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Tufts OpenCourseware
Author: Amelia Virostko

1. Encounter

  1. Early risk groups: homosexual men, hemophiliacs, and IV drug users
  2. Sexual transmission or contaminated blood products
    1. Heterosexual transmission leading risk factor in developing countries

2. Entry

  1. Retrovirus coated by 2-layer lipid envelope
    1. gp120 binds CD4 and gp41 mediates membrane fusion
  2. p24 forms chief component of nucleocapsid
  3. Preferentially infects activated CD4 lymphocytes
  4. Follicular dendritic cells trap virus initially, but eventually degenerate after years of infection
  5. After viral uncoating, reverse transcriptase transcribes viral RNA into double-stranded DNA, which circularizes and integrates into the host genome using HIV integrase
  6. Synctytium-inducing variants are associated with greater cytopathicity and virulence resulting in more severe CD4 depletion through “innocent bystander” effect
  7. HIV requires usage of chemokine co-receptors CCR5 and CXCR4
    1. CCR5 heterozygous mutants have delayed progression to AIDS
    2. CCR5 homozygous mutants have decreased susceptibility to HIV infection
  8. Long-term nonprogressors have vigorous CD4 and broad-based cytotoxic responses
  9. Humoral immunity is not protective against HIV
    1. During late stage disease, patients often develop hypergammaglobulinemia

3. Spread

  1. Lymphoid tissue is a preferred and continuous site of viral replication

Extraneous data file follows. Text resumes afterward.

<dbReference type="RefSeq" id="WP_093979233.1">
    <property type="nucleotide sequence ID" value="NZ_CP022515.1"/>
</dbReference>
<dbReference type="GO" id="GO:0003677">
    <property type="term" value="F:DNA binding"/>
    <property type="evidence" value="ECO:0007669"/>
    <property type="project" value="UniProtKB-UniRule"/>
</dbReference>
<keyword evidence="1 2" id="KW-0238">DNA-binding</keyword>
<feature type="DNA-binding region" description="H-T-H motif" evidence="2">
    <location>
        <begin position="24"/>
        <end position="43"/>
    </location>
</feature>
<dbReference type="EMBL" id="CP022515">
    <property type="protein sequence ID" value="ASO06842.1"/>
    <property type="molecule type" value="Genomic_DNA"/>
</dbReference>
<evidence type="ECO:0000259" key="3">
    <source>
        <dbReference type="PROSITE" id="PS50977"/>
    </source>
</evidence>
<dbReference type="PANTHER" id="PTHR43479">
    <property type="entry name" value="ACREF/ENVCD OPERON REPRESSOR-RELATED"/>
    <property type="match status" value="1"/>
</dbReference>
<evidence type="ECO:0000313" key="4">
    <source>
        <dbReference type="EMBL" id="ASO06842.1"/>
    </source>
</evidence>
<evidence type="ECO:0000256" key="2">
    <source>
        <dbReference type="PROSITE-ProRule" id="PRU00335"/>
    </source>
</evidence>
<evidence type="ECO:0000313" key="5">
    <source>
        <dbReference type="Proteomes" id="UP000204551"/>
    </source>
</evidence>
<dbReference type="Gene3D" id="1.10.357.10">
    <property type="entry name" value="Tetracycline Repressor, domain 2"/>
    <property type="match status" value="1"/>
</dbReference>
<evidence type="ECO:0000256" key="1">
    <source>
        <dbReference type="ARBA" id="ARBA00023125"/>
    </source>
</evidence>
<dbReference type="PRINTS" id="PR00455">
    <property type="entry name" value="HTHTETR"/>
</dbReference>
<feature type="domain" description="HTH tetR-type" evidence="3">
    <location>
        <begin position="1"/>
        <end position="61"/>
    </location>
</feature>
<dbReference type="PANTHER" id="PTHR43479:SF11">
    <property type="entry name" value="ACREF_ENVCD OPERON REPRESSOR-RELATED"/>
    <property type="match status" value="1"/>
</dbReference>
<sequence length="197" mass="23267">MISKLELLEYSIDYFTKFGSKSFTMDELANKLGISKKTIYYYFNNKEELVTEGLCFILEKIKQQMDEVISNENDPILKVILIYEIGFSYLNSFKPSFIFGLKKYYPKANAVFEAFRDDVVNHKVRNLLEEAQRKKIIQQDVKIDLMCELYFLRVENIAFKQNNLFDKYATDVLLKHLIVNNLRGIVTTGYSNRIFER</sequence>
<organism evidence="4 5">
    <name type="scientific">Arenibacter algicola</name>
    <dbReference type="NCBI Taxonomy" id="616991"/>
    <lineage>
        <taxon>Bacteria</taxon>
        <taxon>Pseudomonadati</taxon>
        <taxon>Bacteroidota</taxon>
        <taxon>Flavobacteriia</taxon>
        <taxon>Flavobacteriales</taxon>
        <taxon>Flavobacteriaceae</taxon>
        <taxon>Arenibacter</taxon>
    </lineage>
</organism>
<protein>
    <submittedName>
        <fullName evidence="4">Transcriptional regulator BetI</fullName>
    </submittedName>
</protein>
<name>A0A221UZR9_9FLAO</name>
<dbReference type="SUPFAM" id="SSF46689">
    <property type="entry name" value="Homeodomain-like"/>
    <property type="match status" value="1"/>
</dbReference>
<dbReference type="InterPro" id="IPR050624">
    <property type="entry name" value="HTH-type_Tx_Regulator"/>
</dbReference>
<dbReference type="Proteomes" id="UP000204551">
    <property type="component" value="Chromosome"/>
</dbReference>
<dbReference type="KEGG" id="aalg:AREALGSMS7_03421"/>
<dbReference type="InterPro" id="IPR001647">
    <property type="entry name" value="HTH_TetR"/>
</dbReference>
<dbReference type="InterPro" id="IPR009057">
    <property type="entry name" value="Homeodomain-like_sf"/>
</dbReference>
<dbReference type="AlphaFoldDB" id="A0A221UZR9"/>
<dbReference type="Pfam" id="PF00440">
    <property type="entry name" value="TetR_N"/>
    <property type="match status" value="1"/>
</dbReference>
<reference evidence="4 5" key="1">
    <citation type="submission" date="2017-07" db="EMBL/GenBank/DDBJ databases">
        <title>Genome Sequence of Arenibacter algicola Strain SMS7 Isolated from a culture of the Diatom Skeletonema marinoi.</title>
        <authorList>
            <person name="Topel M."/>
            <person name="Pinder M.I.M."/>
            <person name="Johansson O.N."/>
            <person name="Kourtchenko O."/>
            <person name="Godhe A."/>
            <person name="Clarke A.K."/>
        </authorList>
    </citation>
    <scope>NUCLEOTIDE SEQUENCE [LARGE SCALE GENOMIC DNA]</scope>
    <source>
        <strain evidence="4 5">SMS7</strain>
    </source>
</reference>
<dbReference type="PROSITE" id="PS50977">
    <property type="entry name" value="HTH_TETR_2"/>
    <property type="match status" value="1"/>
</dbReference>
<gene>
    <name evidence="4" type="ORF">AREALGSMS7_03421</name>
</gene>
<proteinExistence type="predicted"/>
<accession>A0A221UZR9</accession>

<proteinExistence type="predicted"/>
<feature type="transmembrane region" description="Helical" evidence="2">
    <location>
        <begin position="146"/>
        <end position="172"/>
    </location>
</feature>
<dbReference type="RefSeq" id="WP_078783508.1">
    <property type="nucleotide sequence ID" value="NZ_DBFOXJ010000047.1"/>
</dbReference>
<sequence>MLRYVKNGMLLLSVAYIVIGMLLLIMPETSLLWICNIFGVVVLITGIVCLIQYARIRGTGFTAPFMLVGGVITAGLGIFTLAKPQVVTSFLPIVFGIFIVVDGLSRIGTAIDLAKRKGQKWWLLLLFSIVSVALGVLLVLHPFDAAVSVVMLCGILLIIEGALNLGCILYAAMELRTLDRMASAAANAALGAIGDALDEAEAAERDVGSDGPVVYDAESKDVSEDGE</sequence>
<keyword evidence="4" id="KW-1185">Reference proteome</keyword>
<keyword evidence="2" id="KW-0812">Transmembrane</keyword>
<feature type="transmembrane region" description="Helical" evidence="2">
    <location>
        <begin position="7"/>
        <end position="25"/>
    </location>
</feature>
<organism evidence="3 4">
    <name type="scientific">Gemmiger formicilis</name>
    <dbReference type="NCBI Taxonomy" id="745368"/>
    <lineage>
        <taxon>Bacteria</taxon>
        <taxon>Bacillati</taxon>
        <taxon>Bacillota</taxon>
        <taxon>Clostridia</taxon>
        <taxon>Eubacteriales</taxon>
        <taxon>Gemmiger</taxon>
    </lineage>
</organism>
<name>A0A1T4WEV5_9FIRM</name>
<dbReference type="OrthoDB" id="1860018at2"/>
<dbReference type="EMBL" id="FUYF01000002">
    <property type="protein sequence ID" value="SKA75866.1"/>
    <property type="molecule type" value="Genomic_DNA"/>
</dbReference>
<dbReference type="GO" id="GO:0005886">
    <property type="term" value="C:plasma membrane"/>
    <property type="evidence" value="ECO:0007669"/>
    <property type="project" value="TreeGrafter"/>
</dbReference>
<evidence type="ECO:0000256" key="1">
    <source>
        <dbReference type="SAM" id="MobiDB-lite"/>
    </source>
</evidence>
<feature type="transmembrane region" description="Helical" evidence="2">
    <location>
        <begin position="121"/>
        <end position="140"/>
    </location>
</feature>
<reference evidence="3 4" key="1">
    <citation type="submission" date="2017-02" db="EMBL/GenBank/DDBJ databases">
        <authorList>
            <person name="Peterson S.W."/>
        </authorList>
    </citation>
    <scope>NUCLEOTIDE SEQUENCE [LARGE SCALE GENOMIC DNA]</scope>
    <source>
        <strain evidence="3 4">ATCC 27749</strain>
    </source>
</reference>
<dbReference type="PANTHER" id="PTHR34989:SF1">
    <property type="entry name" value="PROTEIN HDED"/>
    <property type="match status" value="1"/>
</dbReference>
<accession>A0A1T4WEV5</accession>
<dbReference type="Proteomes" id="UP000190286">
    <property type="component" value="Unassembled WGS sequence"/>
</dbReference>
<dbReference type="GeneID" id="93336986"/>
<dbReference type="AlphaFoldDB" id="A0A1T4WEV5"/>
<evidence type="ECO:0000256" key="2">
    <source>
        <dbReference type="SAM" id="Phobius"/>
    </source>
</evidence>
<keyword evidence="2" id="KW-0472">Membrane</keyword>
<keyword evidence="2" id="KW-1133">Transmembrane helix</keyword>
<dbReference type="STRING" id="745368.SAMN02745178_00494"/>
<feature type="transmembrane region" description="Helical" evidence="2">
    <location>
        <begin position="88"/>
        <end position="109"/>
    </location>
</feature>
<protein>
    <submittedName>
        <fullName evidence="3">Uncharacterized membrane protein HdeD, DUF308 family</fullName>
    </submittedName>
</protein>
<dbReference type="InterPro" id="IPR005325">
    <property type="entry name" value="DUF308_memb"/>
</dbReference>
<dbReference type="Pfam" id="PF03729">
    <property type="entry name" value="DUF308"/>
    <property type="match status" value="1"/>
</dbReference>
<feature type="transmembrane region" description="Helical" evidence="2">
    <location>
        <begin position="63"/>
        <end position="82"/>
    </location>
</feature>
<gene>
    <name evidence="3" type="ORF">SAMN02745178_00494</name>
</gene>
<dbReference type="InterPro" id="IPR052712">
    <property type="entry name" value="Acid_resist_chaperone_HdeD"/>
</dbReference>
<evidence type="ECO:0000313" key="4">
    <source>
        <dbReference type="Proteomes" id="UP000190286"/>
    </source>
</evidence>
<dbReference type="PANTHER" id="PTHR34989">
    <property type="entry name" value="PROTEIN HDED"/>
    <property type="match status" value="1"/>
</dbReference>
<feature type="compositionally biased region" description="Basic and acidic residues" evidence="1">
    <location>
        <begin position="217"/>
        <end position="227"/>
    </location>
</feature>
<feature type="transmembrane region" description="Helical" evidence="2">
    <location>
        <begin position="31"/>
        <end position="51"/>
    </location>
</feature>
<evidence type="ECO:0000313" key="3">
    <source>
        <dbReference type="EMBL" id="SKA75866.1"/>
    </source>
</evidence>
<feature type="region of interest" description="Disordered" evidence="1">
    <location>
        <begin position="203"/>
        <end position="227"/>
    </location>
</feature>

4. Multiplication

  1. 1010 virions produced and cleared in an infected person per day
  2. After an effective cellular response against HIV develops, a “set-point” of HIV RNA levels is attained which remains stable for years
  3. When the immune system is exhausted and CD4 replenishment cannot keep up with CD4 destruction, immunosuppression ensues
  4. During primary infection, high levels of viremia develop in days to weeks, followed by flu-like symptoms (e.g. fever, fatigue, pharyngitis, rash, lymphadenopathy)
    1. Genetic heterogeneity develops due to a lack of DNA proofreading mechanisms by the RNA virus
    2. High mutation rates and high levels of virus production can lead to viral resistance to antiretroviral therapy

5. Damage

  1. 50-70% of newly infected persons present with an acute mononucleosis-like syndrome 2-6 weeks after initial infection
  2. Continuous destruction of immune system leads to opportunistic infections and death

6. Outcome

  1. AIDS development generally occurs after 7-11 years of HIV infection
  2. 5-10% of patients remain asymptomatic and have normal CD4 counts and low HIV RNA levels for more than 10 years (long-term non-progressors)
  3. 10% of patients have a rapid clinical course to AIDS and die within 5 years
  4. Lifelong highly active antiretroviral therapy (HAART) helps suppress viral load
    1. Targets for therapy include HIV reverse transcriptase, HIV protease, HIV fusion, and HIV co-receptors